The Structure of Scientific Revolutions , by Thomas Kuhn, is an analysis of the history of science. Its publication was a landmark event in the history, philosophy, and sociology of scientific knowledge and it triggered an ongoing worldwide assessment and reaction in — and beyond — those scholarly...


This is especially supported by studying the incommensurability
Two concepts or things are commensurable if they are measurable or comparable by a common standard.Commensurability may refer to:* commensurability , the commensurability of scientific theories...

 of theories. For example, consider Newtonian mechanics and relativistic mechanics
Relativistic Mechanics
Relativistic mechanics refers to any form of mechanics compatible with either theories of Special Relativity and General Relativity. It is a non-quantum mechanics of a system of particles or of a fluid in cases where some of the velocities are comparable to the speed of light.Special relativity...

. From a strict vantagepoint, in newtonian mechanics mass and energy are always conserved, where in relativistc mechanics energy and mass are always interchangeable. (Note the difference between the strict vantagepoint, and the layperson's vantagepoint that Newton's theory is applicable at low energies and low velocities relative to the velocity of light.) Because the theories are completely incompatible, scientists using one paradigm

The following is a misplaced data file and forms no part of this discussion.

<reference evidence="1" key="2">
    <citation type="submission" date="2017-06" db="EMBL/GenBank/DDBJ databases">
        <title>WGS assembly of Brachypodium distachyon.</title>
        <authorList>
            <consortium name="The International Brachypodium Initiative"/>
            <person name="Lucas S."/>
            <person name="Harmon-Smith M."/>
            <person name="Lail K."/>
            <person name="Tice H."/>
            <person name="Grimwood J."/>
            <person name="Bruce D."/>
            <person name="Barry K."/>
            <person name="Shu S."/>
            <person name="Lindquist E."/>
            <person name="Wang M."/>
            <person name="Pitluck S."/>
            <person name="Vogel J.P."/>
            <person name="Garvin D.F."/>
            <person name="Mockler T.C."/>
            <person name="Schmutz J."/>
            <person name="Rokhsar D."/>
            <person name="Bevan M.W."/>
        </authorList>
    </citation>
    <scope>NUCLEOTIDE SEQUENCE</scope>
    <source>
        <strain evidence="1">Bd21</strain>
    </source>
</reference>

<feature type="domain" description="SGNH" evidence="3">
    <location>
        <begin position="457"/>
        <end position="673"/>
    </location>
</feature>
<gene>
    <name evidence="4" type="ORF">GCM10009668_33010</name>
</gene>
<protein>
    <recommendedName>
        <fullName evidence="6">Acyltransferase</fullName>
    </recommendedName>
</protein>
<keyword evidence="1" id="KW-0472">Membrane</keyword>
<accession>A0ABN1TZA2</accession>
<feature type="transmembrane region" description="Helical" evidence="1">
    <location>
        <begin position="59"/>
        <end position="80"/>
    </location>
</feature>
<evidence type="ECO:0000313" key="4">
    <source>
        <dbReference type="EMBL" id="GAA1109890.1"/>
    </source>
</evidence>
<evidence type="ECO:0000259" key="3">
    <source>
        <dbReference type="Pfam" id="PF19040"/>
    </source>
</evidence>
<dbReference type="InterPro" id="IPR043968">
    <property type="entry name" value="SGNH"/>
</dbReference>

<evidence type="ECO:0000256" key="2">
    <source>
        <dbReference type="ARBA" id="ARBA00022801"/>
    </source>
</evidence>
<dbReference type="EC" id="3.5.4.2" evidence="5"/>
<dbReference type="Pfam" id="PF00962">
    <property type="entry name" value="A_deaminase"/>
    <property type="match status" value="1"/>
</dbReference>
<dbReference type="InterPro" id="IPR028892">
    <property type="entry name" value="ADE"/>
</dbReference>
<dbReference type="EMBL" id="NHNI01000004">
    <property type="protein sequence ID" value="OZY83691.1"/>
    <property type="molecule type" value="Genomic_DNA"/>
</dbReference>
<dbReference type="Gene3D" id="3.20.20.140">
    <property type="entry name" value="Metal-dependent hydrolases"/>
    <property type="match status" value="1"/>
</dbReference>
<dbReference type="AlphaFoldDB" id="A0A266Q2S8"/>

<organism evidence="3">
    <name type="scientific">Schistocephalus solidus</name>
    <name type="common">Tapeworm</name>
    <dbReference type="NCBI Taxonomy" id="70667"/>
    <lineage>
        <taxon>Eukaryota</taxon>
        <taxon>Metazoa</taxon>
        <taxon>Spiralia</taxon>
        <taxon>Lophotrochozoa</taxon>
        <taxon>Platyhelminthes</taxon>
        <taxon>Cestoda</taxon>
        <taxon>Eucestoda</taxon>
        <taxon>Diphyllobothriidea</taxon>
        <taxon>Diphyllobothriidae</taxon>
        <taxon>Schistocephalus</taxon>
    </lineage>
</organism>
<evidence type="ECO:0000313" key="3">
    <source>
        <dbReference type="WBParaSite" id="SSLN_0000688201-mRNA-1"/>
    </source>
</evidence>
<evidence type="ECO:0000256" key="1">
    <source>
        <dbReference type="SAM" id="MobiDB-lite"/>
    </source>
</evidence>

The word paradigm has been used in science to describe distinct concepts. It comes from Greek "παράδειγμα" , "pattern, example, sample" from the verb "παραδείκνυμι" , "exhibit, represent, expose" and that from "παρά" , "beside, beyond" + "δείκνυμι" , "to show, to point out".The original Greek...

 will not be able to discuss meaningfully with scientists from the other paradigm.

A discontinuous model of scientific progress may disagree with a realist's